Posted By Jeff Moad, May 31, 2011 at 11:25 AM, in Category: Sustainability
Manufacturers are doing a poor job of enabling the recycling of important metals, a trend which, if uncorrected, could lead to shortages of materials that are vital to the production of products such as batteries for hybrid cars and magnets for wind turbines, says a recently-released report from the United Nationsl Environment Programme (UNEP).
The comprehensive report on the extent to which metals are collected, processed, and reused found that more than two-thirds of 60 metals studied have recycling rates below 50%. An 34 metals have recycling rates below 1%.
"In spite of significant efforts in a number of countries and regions, many metal recycling rates are discouragingly low, and a 'recycling society' appears no more than a distant hope," the report states.
Metals can be used over and over again unless, of course, they end up in landfills or hidden away as discarded cell phones in residential closets. While questions have recently been raised about the efficacy of recycling some types of products) Remanufacturing: Does It Actually Use More Energy, recycling metals is between two and 10 times more energy efficient than smelting metals from virgin ores, the report estimates.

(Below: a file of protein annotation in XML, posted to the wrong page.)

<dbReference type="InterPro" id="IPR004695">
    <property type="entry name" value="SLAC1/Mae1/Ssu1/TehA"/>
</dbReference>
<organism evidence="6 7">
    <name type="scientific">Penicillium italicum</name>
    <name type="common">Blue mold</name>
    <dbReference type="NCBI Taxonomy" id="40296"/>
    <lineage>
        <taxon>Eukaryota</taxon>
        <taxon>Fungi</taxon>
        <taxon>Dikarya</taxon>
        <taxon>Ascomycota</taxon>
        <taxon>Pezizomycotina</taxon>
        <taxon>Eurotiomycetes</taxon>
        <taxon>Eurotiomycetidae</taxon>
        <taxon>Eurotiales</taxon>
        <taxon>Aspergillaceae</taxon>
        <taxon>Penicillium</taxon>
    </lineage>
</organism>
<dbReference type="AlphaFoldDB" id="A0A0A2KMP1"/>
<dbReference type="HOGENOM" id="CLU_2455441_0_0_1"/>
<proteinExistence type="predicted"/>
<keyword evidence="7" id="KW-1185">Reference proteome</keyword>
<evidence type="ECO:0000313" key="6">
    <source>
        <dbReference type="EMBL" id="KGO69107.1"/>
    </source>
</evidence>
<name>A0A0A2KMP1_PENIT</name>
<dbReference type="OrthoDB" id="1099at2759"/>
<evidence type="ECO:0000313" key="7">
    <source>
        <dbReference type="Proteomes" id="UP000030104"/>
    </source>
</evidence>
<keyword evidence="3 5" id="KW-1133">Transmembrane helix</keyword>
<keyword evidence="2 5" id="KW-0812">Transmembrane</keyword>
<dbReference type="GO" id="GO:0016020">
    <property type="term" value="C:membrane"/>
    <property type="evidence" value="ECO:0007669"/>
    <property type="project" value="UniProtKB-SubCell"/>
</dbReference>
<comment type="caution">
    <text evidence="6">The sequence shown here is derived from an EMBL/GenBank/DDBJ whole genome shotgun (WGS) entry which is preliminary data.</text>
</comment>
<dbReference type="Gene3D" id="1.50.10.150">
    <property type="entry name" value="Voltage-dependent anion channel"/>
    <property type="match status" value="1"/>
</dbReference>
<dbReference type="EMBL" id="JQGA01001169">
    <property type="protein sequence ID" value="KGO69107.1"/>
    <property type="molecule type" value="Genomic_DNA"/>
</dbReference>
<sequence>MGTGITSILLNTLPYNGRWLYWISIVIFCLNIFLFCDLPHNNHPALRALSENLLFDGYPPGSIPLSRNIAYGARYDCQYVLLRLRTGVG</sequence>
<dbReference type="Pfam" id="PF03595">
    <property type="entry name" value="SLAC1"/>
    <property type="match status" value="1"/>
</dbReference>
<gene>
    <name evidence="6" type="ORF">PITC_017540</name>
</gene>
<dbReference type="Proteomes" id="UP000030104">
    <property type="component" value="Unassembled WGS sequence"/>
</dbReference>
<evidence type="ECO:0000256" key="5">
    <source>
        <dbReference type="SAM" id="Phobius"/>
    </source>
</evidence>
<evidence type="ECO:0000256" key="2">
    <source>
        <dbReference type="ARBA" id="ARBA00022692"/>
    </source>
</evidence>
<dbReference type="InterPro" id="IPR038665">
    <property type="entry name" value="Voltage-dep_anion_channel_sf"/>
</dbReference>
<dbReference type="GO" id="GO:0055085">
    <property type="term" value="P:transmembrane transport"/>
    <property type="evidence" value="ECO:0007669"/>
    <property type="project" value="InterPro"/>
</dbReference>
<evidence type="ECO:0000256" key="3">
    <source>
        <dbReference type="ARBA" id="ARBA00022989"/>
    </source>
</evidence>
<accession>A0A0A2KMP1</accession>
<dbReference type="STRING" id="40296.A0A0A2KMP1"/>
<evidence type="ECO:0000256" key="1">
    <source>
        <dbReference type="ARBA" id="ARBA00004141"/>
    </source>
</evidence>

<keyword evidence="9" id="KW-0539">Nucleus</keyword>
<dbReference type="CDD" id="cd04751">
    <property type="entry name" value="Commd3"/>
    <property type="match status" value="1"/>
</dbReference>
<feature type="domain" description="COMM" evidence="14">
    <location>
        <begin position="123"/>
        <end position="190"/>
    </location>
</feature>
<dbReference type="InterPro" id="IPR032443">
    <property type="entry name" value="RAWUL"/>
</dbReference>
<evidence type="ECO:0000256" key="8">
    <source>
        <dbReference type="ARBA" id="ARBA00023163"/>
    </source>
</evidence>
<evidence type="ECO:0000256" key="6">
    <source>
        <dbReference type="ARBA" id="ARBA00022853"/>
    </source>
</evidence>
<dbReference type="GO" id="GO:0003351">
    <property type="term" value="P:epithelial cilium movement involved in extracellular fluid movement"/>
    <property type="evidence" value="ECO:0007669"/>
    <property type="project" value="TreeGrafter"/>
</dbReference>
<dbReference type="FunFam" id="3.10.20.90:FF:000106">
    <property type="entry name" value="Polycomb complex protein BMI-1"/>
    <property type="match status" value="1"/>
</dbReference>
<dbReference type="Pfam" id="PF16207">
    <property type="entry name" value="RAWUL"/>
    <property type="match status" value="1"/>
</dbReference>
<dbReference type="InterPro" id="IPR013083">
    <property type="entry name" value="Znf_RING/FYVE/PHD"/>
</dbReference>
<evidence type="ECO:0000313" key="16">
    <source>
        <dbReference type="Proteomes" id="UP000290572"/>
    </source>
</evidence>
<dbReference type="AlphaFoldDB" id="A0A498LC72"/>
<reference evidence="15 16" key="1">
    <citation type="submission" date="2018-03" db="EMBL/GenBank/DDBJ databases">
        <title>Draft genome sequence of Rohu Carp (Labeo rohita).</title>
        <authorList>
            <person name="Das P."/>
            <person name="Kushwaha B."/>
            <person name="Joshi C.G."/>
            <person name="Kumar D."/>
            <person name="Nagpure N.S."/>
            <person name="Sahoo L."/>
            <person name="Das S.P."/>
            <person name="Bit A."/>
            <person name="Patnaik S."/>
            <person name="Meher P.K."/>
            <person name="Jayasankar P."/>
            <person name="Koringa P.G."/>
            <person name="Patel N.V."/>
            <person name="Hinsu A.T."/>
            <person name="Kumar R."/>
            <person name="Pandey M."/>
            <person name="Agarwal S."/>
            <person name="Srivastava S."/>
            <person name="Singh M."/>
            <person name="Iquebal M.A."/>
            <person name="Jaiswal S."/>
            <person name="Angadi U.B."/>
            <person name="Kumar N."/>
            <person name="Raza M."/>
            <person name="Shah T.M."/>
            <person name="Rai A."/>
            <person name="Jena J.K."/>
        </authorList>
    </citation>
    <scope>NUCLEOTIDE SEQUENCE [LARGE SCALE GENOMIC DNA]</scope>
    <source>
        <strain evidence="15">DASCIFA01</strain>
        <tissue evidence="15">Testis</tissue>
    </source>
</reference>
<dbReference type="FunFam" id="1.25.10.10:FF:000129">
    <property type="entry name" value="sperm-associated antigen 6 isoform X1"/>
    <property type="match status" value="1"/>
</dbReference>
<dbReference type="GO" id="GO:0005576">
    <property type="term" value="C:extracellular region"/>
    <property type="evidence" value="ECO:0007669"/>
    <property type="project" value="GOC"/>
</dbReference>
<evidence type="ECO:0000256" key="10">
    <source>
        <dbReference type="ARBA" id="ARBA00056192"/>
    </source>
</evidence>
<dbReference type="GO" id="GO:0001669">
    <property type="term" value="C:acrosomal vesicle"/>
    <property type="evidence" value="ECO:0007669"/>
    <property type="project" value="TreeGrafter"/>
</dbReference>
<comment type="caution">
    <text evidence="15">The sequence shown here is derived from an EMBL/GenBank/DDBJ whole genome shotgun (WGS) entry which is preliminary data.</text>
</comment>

The report stops short of predicting impending shortages of specific metals. But, it says, there is evidence that the era of cheap and easily accessible ores is ending, citing reports that, compared to a century ago, about three times more material must be moved for the same amount of ore extraction.
Lead is the most widely-recycled metal, with 80% of products containing lead being recycled. But less than 1% of products containing lithium and tellurium, for example, are recycled. Lithium is used in batteries, while tellurium is used in steel and solar cells.
The report recommends that manufacturers improve product designs to make disassembly and metal material seperation easier. Industrialized countries should also encourage consumers to recycle products containing important metals. Such products often hibernate in places like drawers and closets, the report says.
Are you concerned about shortages of metals that are critical to your company's products?
What is your company doing to enable and encourage recycling of materials in your products? If your company is active in this area, have you seen or do you expect to see a financial benefit?
Written by Jeff Moad
Jeff Moad is Research Director and Executive Editor with the Manufacturing Leadership Community. He also directs the Manufacturing Leadership Awards Program. Follow our LinkedIn Groups: Manufacturing Leadership Council and Manufacturing Leadership Summit